With Sura involved, Akru had to admit that tending to Sakari became somewhat easier. When he needed to go out and hunt, he no longer had to worry over her, as Sura could stay with her until he returned. It helped a great deal that the two seemed to move past their initial encounter and were now taking to each other rather nicely. It wasn't surprising for Akru to return to his lair and find the two either engaged in conversation, so deep that sometimes they didn't notice him until he (rather rudely) interrupted them. Once Akru had come home to find Sakari asleep, nestled against his brother's flank, and Sura looking oddly out of place, as though he wasn't sure if this was allowed. Akru had laughed it off, despite the small pang of jealous he'd felt, and assured his brother that, yes, although it was odd, it was just fine. He had also taken that time to inform Sura that if he planned to stick around, then he had better get used to that sort of thing. Sakari was, after all, one in a million.
Akru had also told him there was never a dull moment with Sakari around. Sura had assumed it was only a figure of speech, but no. Akru had meant it when he said that, and Sura found himself constantly marveling at how quickly she could move, even with her leg in the shape it was in. Today was no different; Akru was gone hunting and Sura was left to watch Sakari – whom was making her way quickly away from the lair and into the jungle brush.
"I need to eat, too, you know!" she called over her shoulder, picking up her pace just a little when she noticed Sura nearly close the small gap between them. She had learned early on that it was fun to pester Akru, but since Sura lacked his brother's temper, she found it even more amusing to bother him.
"So, just tell me what it is you want, and I'll get it for you," Sura suggested, rather hopeful, because he was even more paranoid about being caught with her than Akru was.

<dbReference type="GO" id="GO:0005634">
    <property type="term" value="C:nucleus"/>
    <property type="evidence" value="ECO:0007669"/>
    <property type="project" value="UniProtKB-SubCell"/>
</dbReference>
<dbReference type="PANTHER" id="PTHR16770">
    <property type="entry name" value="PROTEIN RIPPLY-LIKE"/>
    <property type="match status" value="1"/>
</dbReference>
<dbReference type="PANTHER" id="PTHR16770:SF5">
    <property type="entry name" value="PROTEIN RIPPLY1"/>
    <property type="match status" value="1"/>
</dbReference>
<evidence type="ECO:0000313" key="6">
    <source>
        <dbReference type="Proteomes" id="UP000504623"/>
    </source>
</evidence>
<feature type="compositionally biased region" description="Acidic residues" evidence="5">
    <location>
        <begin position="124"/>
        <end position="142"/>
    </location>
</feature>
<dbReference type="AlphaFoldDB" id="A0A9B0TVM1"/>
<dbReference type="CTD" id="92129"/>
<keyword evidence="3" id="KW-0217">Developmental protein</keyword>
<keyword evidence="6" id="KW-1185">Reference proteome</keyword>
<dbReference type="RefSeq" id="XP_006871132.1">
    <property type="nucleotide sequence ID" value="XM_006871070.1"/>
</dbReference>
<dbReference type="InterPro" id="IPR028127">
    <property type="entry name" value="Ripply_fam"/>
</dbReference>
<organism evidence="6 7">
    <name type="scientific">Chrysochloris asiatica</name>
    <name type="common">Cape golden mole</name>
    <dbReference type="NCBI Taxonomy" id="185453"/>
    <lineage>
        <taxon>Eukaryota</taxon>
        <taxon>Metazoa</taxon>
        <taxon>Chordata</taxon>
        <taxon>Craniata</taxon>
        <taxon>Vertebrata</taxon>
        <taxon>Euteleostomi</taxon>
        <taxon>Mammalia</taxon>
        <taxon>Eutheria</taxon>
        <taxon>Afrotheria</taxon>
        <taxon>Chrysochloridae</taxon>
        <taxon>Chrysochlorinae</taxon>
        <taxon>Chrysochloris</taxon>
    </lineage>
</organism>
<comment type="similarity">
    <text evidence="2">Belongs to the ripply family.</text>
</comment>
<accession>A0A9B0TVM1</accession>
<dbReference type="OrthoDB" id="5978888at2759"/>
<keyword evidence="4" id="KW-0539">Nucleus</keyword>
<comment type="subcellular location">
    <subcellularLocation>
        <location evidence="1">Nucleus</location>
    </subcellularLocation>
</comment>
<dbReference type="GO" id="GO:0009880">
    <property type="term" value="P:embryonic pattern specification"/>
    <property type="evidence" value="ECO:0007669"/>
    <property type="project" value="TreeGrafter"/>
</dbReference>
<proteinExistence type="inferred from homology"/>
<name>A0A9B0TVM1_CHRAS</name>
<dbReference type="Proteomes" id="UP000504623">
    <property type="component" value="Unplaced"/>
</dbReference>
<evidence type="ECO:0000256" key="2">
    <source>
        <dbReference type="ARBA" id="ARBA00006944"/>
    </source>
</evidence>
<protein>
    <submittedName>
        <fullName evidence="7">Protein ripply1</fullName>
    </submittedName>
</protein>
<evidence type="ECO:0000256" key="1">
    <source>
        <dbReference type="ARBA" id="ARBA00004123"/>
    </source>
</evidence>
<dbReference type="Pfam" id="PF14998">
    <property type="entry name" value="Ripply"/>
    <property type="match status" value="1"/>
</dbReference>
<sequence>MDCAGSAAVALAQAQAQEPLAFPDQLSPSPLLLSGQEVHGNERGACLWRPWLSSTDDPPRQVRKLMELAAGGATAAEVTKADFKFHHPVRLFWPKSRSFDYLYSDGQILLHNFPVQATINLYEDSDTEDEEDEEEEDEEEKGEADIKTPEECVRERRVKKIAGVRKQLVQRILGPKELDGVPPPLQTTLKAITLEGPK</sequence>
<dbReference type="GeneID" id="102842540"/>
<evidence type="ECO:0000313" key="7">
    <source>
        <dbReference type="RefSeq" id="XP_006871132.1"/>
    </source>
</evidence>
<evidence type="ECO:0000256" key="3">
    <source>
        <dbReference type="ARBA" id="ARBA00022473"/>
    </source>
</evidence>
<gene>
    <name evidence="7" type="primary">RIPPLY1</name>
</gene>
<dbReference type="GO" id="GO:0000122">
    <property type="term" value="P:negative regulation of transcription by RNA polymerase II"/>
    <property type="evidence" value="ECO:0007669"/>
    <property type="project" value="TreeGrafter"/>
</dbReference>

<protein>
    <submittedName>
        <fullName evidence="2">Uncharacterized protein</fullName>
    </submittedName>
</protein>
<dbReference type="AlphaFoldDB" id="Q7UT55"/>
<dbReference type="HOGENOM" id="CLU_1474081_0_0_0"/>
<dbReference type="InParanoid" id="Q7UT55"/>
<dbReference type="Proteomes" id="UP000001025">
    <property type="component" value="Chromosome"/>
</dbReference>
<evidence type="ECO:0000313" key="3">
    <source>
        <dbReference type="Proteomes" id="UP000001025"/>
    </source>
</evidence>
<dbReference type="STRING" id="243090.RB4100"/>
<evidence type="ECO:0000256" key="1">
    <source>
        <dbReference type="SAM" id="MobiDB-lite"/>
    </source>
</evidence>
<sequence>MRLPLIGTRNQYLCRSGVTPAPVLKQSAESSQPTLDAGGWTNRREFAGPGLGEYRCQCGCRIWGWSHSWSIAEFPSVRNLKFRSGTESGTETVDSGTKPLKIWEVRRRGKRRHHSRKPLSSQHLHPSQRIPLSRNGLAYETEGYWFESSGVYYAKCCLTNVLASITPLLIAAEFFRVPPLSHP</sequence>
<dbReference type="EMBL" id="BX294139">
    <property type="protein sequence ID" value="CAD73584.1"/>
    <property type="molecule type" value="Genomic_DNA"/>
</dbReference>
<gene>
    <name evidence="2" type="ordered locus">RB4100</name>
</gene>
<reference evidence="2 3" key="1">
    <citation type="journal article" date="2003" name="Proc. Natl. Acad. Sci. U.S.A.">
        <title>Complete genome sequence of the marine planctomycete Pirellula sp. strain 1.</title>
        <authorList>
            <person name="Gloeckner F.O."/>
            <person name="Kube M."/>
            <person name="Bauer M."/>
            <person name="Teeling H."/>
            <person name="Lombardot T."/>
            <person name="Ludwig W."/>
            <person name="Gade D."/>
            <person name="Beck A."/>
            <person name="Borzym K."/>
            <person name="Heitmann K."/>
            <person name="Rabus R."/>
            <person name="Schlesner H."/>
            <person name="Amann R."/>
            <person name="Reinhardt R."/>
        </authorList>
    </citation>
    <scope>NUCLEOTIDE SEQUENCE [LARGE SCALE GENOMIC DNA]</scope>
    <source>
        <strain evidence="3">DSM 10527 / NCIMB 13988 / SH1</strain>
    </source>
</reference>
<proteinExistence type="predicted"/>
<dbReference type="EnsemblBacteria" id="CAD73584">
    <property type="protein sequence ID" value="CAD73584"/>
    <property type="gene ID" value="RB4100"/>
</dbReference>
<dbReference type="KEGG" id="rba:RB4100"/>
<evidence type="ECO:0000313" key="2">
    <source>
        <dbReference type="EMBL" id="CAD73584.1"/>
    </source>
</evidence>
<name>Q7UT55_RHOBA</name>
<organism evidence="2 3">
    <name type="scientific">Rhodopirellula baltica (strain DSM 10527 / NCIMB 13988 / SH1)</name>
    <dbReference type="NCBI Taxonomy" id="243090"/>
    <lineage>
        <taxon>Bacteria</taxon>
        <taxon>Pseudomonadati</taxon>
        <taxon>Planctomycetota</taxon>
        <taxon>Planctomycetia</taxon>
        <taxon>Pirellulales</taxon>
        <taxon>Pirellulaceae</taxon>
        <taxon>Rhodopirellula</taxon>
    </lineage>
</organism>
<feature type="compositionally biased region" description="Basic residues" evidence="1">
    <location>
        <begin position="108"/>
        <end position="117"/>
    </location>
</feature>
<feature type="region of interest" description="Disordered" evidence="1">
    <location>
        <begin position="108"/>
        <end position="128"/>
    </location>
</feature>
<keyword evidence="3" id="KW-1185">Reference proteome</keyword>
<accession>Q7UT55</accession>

"And I'm sure it would do your image wonders to be seen with a bunch of grass and flowers, right?" she chuckled, and didn't need to look back to know he was suddenly glaring at her. She had a point, and it seemed neither brother appreciated it when she did. Which was, much to their disliking, more often than not.
"Can't you just eat what's near the lair?" he asked, a little exasperated, but his patience were far from even beginning to wear thin.
"Would you eat that, if you were me?" she shot back at him, slowing down as they neared a thicket full of lush grasses and flowering plants.
Sura had to think for a moment, had to recall the flora near the lair. It was lacking color, worn down, and looked nothing at all like what this brush had to offer. He was no herbivore, but he could only assume the beaten greenery near Akru's lair would be very much like rotten meat, if comparisons were to be made. He folded his ears back and skewed his face some as he shook his head.
"No, I guess I wouldn't."
Sakari looked up at him, lips pulled back in a small smile. "Glad you can see things from my point of view," she mused, because Akru most certainly would never do that for her. He was far, far too proud to put himself in her position.
"Just... hurry, okay?" he murmured, turning his head to avoid her gaze and smile. For something so much smaller than he, it was incredible how she could unnerve him.
Akru had warned him of that, too, the she-rabbit's ability to catch one off guard with simplest phrases or gestures. He hadn't believed him then, but now he most certainly did.
"Don't rush me," she half-joked, beginning to graze. Sura watched her for a moment, then rolled his eyes a she found a place to lay down while she fed herself, knowing that despite his persistence, they would be here for some time to come. In a sense, he figured she deserved it, as most of the time she was cooped up inside of Akru's lair, but at the same time he couldn't help but worry about being seen with her. It was shameful, but he couldn't deny he was fretting more over his pride than her safety.